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Analyzing the effects of storefront window display transparency on perceived store Attractiveness and Approach behavior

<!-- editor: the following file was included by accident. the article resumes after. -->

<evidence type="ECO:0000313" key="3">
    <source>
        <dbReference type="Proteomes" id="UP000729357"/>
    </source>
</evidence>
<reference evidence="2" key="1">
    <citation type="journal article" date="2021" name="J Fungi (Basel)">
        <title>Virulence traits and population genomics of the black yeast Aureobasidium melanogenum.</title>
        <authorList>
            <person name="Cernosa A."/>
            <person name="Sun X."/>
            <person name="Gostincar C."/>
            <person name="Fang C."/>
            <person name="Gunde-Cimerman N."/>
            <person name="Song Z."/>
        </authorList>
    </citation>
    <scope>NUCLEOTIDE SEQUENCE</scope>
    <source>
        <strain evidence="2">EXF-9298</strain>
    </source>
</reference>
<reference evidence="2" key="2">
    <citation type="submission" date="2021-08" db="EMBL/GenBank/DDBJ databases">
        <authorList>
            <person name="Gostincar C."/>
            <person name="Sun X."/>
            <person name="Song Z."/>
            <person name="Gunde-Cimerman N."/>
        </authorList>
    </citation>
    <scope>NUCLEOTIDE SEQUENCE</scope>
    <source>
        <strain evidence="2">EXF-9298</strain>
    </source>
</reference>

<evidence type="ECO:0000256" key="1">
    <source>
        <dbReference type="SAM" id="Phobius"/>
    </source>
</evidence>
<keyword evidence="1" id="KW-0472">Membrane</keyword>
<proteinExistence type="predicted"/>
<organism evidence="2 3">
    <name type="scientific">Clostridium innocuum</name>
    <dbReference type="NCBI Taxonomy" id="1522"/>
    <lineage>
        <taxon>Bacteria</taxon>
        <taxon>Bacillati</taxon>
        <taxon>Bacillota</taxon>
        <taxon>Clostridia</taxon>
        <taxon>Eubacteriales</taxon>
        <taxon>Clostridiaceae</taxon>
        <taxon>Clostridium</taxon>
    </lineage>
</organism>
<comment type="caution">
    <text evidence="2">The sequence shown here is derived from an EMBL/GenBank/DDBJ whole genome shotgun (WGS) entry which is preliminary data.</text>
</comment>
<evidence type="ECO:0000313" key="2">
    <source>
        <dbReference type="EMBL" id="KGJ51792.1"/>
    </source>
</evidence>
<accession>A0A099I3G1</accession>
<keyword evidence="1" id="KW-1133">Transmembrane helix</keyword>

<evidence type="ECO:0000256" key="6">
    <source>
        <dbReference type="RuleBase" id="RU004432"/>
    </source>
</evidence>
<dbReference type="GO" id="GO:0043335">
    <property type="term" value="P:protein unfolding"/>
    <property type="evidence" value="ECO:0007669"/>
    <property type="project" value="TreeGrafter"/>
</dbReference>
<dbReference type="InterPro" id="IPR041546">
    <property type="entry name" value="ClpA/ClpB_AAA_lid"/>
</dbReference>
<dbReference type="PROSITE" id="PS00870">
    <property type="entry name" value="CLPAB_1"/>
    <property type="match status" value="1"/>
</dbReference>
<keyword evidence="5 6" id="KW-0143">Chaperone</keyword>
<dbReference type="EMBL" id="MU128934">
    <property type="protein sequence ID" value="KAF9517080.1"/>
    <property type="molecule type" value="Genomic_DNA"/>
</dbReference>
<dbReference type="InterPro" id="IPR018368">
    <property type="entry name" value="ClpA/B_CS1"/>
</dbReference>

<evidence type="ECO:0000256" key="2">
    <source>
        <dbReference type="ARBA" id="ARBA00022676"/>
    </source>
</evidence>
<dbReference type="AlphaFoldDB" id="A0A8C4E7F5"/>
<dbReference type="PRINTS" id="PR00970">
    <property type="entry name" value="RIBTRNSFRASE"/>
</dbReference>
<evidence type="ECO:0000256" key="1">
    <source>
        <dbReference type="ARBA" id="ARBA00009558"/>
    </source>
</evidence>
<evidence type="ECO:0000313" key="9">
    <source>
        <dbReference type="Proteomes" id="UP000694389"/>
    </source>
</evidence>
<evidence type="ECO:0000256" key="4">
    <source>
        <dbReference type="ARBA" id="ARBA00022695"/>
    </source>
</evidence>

This study evaluated the impact of visual transparency vs. opaqueness in storefront window displays in relation to consumer responses and approach behavior. While there is extensive prior literature analyzing various design features in such exterior-facing displays, the ability to see through or around the window displays to observe the store interior has not received much research attention. Theories of cognitive processing fluency suggest that reductions in environmental “unknowns” are associated with feelings of pleasure, comfort, and environmental affinity. Thus, we hypothesized that more transparent window displays would be associated with higher ratings of store attractiveness, more time spent observing the stores, and a greater likelihood of participants approaching the stores after viewing the displays. The use of a virtual-reality approach made it possible to isolate and adjust the storefront display transparency while holding other environmental variables constant. Our findings confirmed that highly transparent window displays were associated with greater attractiveness ratings and longer durations of observation, and that these effects were mediated by a reduction in perceived visual complexity and increases in feelings of pleasure. We did not find a significant difference in approach behavior, but this may be due to the fact that our participants were aware they could not actually enter the stores in the VR presentation. The results provisionally indicate that retailers should attend to the visibility of the ground-level store interior when designing their window displays.

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